COVID-19 vaccine means more than just protection against virus


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More than 56 million people in the U.S. have now been fully vaccinated against COVID-19, according to NPR.

I did not think I would be overjoyed to get my COVID-19 vaccine. After all, it’s basically the same thing as your yearly flu shot. There’s an alcohol swab, a quick jab and a card with your name on it. And yet, something felt so special about the process of my first COVID-19 vaccine dose. Even though I received it at a tiny CVS in San Marcos, I felt like I was a part of something bigger than myself. 

The process of getting my COVID-19 vaccine was not an easy one. As a high-risk individual, I qualified in the 1B group, and so I thought the process would be relatively straightforward. I was wrong. I first tried to schedule my vaccine appointment through Austin Public Health, but I ran into hurdles with their pre-registration system. They seemed to only accept specific diagnoses as evidence of belonging to the 1B category, a move that left many high-risk individuals with rarer diagnoses without a clear step forward. These scheduling problems are a concerning reality for many disabled and high-risk individuals across the United States. After Austin Public Health didn’t respond to my emails, I decided to try a local pharmacy. I was fortunate to get my first dose of the vaccine at a CVS.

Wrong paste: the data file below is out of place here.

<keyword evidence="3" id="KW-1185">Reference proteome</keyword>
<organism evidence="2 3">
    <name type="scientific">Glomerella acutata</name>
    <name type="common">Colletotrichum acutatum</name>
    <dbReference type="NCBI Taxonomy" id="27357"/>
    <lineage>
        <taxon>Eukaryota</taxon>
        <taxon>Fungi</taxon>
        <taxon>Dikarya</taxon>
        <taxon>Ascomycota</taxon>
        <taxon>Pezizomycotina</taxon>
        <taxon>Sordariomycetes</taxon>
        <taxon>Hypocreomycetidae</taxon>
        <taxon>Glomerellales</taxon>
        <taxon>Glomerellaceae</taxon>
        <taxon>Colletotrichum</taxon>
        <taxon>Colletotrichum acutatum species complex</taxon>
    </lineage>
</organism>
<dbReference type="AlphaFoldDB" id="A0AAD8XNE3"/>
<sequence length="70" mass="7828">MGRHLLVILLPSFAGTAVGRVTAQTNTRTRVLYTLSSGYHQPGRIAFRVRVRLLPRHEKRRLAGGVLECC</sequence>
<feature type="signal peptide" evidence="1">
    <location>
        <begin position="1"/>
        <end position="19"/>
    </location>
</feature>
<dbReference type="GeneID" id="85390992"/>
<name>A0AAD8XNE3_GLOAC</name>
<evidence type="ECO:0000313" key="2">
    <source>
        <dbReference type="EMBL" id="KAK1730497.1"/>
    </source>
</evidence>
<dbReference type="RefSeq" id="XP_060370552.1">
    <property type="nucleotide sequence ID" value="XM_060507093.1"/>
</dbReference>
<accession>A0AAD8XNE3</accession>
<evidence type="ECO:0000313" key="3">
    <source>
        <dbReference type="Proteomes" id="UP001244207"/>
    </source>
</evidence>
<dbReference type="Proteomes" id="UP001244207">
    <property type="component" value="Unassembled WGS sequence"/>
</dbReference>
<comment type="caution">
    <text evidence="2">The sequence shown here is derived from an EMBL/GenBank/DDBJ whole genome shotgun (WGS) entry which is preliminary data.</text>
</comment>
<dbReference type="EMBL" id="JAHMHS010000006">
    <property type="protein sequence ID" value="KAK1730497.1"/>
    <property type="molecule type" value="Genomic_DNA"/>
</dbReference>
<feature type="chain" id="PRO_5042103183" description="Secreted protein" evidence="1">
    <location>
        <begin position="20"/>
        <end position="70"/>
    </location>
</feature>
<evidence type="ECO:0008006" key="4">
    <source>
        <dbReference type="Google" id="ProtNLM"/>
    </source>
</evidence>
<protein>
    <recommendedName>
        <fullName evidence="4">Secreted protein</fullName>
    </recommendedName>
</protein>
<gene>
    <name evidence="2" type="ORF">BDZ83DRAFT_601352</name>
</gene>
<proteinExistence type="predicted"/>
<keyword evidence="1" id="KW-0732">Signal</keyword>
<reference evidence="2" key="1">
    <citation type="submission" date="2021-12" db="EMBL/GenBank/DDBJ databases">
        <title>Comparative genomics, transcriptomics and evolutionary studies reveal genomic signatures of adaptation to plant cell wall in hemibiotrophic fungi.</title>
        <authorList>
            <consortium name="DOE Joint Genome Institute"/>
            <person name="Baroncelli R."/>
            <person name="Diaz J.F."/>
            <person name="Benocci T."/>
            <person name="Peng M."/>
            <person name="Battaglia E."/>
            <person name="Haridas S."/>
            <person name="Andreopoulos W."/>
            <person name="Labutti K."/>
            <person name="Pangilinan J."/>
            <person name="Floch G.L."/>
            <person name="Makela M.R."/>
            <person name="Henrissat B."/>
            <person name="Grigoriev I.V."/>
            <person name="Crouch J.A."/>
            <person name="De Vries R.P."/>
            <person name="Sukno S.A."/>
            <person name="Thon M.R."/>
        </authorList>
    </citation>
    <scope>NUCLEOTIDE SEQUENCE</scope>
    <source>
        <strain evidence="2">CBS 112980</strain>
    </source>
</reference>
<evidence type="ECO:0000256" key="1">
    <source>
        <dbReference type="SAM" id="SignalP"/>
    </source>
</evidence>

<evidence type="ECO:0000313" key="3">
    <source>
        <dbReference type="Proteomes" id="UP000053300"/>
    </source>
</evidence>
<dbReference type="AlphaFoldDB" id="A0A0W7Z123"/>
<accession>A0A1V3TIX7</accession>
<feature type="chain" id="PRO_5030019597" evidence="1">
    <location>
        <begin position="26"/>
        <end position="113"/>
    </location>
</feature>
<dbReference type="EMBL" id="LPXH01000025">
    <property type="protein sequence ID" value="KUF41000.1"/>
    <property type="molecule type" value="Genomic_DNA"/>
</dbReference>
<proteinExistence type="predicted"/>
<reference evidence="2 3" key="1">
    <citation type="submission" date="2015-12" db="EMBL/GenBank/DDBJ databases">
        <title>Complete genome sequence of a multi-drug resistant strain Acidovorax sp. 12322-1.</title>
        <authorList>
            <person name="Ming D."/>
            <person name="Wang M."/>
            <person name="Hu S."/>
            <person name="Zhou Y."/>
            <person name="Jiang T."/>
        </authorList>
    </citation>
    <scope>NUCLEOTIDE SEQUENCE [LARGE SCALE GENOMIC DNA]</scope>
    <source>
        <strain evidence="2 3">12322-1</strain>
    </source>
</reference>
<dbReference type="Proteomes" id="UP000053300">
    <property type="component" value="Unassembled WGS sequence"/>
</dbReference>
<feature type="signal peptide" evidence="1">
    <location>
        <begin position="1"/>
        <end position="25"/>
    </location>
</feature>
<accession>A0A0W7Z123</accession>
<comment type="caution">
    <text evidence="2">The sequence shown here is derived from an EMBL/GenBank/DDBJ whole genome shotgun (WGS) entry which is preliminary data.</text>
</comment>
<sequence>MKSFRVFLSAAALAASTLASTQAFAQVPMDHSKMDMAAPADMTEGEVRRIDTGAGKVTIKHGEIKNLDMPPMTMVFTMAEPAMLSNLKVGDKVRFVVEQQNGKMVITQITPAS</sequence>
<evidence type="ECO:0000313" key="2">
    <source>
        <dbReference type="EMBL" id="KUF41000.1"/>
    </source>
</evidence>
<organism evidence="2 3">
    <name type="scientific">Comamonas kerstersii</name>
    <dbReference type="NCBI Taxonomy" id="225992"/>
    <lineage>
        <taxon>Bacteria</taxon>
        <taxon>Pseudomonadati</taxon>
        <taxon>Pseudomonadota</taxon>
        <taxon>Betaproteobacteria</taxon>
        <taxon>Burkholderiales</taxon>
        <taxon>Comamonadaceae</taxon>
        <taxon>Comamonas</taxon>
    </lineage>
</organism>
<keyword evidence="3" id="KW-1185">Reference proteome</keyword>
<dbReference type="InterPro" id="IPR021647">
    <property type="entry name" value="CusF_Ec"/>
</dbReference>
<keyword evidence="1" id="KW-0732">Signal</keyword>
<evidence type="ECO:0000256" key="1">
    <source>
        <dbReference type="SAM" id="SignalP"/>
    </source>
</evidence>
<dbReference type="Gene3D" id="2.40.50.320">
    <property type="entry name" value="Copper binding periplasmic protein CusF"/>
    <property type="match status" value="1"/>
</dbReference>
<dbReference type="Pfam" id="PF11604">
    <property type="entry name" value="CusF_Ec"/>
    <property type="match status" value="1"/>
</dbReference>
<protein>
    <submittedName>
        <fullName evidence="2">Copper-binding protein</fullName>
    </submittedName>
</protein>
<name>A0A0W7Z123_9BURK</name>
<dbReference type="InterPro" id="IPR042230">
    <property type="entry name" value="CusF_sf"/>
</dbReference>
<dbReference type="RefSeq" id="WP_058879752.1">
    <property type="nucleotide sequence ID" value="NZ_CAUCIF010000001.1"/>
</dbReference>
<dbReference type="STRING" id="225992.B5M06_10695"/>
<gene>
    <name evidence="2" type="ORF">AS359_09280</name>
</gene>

After I scheduled my appointment, I felt an intense amount of relief. Like many high-risk individuals, my exposure to the outside world has been limited for my own wellbeing. Getting a vaccine means that I can change that. When I daydream about what I can do while fully vaccinated, my mind goes to the mundane. Farmers’ markets on a busy Saturday, spontaneous lake trips with friends, shaking hands with people instead of an awkward head nod. I also thought of my grandparents, who I haven’t seen in over a year out of concern for their safety. I get to see them soon because of our vaccinations.  

I never thought a vaccine would make me feel connected to history. When I got my first dose, however, all I could think about was the people who made this vaccine possible. I couldn’t help but think that I was contributing to the legacy of every researcher who has worked tirelessly, every trial participant who was the first to put their body on the line, and I couldn’t stop thinking about the 500,000 people in America for whom the vaccine arrived too late. 

On March 29, all adults in Texas will be eligible to receive the vaccine, and I implore you to get the vaccine if you are able. The sooner we all are vaccinated, the sooner we can move forward into a future where we can once again celebrate the mundane, be spontaneous and hug the ones we love the most.